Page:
I'm sorry but this is really stupid. You're supposed to learn. If you didn't learn, that's OK, that does happen but there is no way that you should be rewarded with a +1/4 point for that! You mean to tell me that if you studied and you attempted a question and got it wrong you get a -1/4 point but if you just sat there and didn't even bother trying to learn something and then put IDK on the test then you get a +1/4 point?

By the way, of course students strongly support it! It gives them points (OK, fractions of points) for zero effort. I bet if you gave them 50 points for signing their name they'd support that too.


The idea is fine except completely irrelevant or idiotic answers should be given -25% credit. In other words it is possible to earn an overall negative test score for wasting the teacher's time with drivel. This is more inline with how the real world works. If I mail something to the wrong address I get to pay the postage again for mailing it a second time to the correct address. If I don't want to pay twice then I better get it correct the first time.


I'm a 8-12 grade teacher (Latin, public school) and I feel like this would be a terrible system in my classroom. Many of my students tend to give up too easily. If the answer doesn't come to them in an instant, they leave it blank and turn the paper in half-completed. Each time I give them the paper back (immediately) and tell them to think about it some more. They always complete more, and usually get about half or so right. When we go over the quiz (immediately afterward) there are always one or two students who shout out, "Oh, I thought that was the answer, but I left it blank because I thought it was wrong." They're so afraid of getting the question wrong that they don't try to get it right.

I feel like Mr. McCullough's system makes it too easy for kids to cop out. Perhaps he gets a different caliber of student in his private school, but I think many of my students would take that option if it were available, even though they likely could have gotten more points by really making an attempt. The reasoning seems odd also - I'm not sure my students would confuse a Latin quiz, which they do know something about, with a medical emergency.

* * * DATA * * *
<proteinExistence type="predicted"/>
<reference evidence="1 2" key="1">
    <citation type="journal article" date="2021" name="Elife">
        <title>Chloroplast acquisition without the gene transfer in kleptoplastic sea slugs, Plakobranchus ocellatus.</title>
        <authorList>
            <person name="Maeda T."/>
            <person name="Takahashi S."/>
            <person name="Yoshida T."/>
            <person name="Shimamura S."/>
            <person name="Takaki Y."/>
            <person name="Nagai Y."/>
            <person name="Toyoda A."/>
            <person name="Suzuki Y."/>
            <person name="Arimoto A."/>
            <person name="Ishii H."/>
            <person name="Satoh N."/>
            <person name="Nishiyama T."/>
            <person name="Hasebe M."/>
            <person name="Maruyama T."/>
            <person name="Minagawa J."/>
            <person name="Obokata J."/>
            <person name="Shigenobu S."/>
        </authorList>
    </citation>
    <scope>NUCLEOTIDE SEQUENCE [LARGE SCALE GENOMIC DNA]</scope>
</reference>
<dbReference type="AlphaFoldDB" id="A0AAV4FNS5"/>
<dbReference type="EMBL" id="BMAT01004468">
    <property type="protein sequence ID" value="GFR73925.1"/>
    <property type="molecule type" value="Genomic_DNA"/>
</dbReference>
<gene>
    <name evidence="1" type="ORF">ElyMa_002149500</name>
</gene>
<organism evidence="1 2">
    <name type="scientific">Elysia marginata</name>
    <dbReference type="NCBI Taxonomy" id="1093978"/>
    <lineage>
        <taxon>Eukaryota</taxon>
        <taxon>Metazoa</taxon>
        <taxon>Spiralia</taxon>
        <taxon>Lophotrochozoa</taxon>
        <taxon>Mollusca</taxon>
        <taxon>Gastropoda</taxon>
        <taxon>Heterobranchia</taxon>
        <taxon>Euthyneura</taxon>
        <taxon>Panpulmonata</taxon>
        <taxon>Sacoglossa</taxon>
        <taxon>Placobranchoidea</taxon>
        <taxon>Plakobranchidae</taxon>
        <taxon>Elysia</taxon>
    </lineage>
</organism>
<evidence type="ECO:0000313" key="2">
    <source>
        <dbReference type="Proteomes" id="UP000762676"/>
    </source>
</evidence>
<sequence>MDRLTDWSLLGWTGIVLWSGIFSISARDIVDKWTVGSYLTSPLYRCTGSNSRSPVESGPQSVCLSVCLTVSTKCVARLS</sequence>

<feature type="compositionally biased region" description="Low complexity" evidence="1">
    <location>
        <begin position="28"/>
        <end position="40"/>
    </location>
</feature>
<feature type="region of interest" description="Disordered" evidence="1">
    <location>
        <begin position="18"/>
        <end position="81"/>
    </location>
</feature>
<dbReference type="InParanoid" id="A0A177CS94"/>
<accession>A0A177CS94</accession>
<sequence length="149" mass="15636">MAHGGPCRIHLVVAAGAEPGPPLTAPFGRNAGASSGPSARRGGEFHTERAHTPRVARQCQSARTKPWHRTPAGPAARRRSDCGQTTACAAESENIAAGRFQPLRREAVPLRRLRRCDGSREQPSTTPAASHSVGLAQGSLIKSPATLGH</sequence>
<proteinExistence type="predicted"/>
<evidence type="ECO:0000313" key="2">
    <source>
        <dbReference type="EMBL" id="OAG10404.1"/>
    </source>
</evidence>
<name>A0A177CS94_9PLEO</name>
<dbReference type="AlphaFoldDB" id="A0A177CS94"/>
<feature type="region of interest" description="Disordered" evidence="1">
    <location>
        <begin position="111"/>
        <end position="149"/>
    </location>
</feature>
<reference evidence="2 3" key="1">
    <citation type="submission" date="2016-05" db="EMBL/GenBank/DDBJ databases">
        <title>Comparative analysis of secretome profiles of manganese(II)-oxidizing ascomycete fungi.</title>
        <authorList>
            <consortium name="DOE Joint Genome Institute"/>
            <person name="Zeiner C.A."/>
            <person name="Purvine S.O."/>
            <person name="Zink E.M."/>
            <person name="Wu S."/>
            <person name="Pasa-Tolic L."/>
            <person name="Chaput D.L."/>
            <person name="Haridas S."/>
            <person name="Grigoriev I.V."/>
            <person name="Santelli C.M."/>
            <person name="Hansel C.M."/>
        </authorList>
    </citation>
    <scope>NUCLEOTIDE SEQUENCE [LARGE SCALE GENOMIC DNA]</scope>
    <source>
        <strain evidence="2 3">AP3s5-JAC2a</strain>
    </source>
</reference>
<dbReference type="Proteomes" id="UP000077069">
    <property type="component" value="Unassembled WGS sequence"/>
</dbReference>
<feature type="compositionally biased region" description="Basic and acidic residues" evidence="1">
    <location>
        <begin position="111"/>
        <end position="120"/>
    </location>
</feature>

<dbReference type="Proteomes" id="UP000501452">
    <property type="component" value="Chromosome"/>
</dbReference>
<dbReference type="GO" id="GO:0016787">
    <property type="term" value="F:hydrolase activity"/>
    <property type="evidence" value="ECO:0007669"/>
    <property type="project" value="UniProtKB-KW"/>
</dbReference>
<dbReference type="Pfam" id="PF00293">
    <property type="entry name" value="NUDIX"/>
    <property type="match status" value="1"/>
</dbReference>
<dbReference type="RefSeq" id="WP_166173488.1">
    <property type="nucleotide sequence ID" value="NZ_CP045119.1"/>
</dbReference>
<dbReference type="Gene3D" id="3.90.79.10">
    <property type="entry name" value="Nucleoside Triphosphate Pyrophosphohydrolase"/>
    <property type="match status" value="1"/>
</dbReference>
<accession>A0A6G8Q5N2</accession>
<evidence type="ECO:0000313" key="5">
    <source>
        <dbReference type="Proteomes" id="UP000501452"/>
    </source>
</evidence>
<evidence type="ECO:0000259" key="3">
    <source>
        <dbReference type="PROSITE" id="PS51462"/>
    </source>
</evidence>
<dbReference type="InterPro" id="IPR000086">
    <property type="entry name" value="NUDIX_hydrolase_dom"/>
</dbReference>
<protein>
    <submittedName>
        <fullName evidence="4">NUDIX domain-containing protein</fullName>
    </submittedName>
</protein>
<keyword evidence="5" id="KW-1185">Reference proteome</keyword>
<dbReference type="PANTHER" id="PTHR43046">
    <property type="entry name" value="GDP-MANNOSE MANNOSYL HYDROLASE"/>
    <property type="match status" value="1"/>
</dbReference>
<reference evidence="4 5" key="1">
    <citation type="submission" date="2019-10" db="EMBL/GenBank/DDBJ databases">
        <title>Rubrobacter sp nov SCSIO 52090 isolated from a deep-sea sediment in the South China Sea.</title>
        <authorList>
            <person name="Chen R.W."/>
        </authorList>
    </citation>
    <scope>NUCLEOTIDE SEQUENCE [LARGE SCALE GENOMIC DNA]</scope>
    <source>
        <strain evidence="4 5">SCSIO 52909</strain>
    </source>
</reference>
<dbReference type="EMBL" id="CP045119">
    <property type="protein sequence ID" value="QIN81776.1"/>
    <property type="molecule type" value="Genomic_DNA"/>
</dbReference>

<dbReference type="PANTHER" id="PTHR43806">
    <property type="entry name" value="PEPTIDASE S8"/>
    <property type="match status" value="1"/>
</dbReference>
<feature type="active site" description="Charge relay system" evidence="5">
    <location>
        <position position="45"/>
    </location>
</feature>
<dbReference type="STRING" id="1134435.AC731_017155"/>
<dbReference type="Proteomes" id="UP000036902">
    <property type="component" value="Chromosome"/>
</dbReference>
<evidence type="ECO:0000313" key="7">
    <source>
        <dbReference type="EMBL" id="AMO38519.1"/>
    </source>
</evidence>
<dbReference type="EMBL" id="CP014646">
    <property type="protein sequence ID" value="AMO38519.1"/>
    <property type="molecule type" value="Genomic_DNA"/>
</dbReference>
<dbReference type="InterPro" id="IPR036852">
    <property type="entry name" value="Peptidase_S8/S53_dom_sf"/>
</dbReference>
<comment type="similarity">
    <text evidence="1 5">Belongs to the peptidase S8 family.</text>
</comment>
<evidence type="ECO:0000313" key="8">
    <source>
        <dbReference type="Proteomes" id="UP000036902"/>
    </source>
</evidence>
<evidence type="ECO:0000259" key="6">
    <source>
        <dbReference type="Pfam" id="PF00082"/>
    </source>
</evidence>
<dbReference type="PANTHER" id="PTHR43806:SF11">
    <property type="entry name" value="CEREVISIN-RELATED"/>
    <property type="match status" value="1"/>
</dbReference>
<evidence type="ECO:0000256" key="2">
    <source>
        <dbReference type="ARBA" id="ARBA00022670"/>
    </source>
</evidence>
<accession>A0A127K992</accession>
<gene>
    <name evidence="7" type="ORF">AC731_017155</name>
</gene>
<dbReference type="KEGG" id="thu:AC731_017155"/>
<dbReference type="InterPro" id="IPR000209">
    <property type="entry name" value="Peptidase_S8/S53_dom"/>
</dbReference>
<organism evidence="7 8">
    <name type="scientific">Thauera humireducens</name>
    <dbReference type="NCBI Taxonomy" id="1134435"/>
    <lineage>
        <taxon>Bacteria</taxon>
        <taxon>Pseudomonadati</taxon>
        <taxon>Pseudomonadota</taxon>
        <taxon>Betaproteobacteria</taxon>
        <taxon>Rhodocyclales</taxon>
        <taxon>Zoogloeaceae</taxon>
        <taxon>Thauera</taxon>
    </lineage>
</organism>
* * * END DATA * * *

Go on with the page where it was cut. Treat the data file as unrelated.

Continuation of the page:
My solution is what Matt mentioned above - I let my students retake quizzes. My reasoning is that I just want them to learn the material, and if it takes them two, or three, tries then at least they learned it in the end. It works for me and my students.



You have the opposite problem Mr. McCullough has; instead of student's blindly guessing, your students are refusing to make an educated guess. I'm curious on your student's rationale for leaving things blank. I presume that your exams award zero points for wrong answers and zero points for blank answers. What benefit is there for a blank answer if they have a possible correct answer in mind? A chance to get some points sounds better than a guarantee to get none.

I'm also not a fan of getting to retake quizzes. I'm no educator, but to me it encourages students not to bother trying the first time, since there is always another chance.


Hey, I'm on your side - that's why I always give the papers back and make them put the effort in. I think that somewhere along the line they have become so fearful about getting something "wrong" that they would rather not try (and thus have no chance of getting something wrong, in their minds at least) than attempt something with the possibility of getting it wrong (despite the chance of getting it right, too).

Regarding the retakes, I thought the same initially. It turns out that there is a subset of students who will study hard and do well the first time, always. There is also a group of students who won't put any effort in no matter the incentives. But there is a subset who mean well but sometimes mess up -- the athletes who often lack the time to study, those who did try to study but mixed up the ideas in their mind, or the kids who just plain forgot. These are the kids who benefit from my retake policy. Like I said, I want them to know the material, and this encourages them to go back and learn it. This gives them an incentive to do so, plus it shows them that I actually want them to learn (it's kind of surprising how they think all teachers are out to get them).



Awful. Schools should be a risk-free environment. You learn best when you make mistakes.